“Political scientist Jaimee Swift, a PhD candidate at Howard University, said most sports fans can be inconsistent when it comes to activism.
“I think there is such a cognitive dissonance some people have when it comes to supporting activism and equity and then recognizing that we live in a white male capitalist patriarchy that thrives off competition, production, and the use of the body; which is also reflected in sports, and in this case, football,” she said. “Until we realize that the Eagles, the NFL and other sports conglomerates are truly not for equity for all and just for the almighty dollar, more situations like Kaepernick’s are to come — both in and outside of the NFL. And yet, some of us will still keep cheering.” Read the full article here.
You’re not good enough.”
“You can’t do this.”
“You are way in over your head.”
Those were just some of the negative statements and thoughts I would say and think to myself as I walked into class. As a 26-year-old Ph.D. candidate at Howard University, my journey in academia has been both exciting and fulfilling yet at the same time, emotionally and spiritually grueling. If the pressure that comes along with being the first in my family to graduate from undergrad, to receive a Master’s degree, and pursue a doctorate was not hard enough, the constant feeling of self-doubt and chronic self-criticism of whether or not I “belonged” in higher education was a weight that was too much to bear –– despite my academic and professional accomplishments. Read more at xoNecole.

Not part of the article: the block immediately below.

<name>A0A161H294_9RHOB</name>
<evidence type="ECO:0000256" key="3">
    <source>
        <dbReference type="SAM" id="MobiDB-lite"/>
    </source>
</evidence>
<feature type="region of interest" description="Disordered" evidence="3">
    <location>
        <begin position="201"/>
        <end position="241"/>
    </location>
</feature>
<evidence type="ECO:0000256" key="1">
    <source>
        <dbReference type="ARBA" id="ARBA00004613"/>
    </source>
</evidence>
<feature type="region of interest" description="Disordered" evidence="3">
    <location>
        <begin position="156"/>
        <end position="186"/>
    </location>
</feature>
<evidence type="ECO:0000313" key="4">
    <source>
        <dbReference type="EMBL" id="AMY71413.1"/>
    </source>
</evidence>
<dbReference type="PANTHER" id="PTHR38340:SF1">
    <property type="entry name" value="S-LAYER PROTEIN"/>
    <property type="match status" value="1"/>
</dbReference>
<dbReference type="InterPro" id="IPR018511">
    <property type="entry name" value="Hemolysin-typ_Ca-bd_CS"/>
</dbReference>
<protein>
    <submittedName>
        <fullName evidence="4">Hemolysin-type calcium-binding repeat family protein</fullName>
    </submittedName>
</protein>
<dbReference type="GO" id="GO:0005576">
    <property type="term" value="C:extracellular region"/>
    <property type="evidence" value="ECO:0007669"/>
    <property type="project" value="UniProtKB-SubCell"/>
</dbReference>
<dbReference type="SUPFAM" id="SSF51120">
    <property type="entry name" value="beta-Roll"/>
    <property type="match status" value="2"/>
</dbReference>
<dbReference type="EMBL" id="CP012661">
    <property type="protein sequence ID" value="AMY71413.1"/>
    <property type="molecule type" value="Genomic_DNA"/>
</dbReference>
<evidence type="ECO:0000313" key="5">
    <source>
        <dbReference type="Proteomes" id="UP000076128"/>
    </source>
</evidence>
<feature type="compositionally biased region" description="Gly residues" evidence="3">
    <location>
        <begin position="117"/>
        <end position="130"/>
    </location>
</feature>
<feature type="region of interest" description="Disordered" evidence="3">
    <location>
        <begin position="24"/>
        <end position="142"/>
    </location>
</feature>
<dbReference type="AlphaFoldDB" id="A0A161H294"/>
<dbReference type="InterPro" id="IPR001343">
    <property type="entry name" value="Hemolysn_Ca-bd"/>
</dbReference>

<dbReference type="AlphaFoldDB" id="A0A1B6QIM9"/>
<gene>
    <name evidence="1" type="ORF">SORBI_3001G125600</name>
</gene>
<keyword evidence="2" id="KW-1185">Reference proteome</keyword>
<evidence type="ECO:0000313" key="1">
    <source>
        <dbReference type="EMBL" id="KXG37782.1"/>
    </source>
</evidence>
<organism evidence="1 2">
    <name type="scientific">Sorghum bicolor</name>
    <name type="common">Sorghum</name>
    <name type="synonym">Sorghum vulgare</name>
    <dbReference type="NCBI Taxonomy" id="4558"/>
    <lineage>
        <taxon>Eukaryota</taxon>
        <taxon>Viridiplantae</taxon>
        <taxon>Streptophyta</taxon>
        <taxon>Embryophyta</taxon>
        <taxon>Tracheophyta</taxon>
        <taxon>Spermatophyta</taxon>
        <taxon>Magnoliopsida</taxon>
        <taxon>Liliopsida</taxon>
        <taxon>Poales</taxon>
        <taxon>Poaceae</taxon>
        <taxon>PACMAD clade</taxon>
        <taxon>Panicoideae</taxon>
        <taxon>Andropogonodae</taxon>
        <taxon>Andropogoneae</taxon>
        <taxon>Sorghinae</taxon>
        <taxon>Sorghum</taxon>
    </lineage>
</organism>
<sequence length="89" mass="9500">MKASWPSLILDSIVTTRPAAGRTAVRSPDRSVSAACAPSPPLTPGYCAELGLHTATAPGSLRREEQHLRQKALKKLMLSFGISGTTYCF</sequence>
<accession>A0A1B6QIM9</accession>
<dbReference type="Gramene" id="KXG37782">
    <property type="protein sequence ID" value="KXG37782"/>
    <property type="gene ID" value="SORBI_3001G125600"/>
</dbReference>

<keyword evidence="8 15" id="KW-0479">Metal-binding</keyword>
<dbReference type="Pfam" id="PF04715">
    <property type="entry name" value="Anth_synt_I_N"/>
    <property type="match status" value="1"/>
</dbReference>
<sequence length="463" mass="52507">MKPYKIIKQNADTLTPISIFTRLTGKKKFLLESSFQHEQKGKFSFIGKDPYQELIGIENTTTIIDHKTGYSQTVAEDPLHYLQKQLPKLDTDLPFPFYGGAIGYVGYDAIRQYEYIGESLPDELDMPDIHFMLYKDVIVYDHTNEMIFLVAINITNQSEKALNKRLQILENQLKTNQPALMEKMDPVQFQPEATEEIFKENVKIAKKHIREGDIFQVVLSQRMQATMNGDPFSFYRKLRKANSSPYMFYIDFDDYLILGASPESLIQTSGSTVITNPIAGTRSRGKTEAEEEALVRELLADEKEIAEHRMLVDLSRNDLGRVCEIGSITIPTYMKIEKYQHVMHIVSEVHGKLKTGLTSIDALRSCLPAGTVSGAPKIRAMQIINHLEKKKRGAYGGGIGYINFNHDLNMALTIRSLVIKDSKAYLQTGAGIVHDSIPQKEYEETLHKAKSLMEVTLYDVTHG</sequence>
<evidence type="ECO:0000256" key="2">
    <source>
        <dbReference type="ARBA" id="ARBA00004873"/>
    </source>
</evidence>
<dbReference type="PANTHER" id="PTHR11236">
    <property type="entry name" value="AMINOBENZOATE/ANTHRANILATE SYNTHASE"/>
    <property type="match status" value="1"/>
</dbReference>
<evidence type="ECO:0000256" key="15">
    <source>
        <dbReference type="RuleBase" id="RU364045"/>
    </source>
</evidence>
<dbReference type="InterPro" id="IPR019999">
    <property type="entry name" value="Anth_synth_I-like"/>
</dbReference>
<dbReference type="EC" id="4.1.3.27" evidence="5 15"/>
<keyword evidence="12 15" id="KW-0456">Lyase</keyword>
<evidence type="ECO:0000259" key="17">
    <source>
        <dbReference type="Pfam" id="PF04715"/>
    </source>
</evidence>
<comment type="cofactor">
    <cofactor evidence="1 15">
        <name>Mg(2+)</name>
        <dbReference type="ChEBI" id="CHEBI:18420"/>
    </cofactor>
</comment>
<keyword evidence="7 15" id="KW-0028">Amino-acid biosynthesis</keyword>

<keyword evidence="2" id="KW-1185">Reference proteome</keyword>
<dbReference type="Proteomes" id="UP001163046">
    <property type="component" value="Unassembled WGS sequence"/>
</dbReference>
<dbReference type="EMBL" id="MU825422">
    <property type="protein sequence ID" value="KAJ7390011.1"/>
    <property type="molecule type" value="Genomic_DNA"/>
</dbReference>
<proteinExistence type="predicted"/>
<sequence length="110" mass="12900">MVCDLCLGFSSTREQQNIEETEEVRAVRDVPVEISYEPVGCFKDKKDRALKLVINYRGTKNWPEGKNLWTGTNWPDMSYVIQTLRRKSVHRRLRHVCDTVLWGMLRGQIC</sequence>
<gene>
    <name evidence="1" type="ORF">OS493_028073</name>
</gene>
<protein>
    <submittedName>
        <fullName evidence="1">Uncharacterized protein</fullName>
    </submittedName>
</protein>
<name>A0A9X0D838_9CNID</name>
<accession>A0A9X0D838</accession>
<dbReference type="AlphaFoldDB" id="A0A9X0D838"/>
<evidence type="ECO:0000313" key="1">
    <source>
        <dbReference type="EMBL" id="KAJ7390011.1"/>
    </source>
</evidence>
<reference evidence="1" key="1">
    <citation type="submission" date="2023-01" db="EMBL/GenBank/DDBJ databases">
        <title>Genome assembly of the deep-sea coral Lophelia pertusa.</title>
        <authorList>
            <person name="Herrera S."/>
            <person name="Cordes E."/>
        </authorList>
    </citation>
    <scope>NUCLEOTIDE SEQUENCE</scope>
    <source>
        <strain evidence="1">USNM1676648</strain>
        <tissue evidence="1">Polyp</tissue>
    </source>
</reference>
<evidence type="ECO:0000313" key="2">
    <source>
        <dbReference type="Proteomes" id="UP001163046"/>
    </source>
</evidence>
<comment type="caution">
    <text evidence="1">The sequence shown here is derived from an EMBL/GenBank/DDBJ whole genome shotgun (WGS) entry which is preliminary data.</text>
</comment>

The first time I heard about Josephine Butler was when I stepped into the building named after her––the Josephine Butler Parks Center. Located at 2437 Fifteenth Street NW in Washington, DC, adjacent to the Malcolm XPark (also known as Meridian Hill Park), the Josephine Butler Parks Center––referred to as the “Embassy of the Earth”––was once the former embassies of Hungary and Brazil. Operated by Washington Parks and People, a non-profit whose mission is to “grow city-wide park[s] based on community health and vitality by nurturing innovation and partnerships,” the Center is located on sacred grounds––as the Malcolm X/Meridian Hill Park and adjacent area were once the loci for “Native American spiritual territory; the birthplace of both George Washington University, and an African-American theological seminary; and a Civil War Union Army hospital.”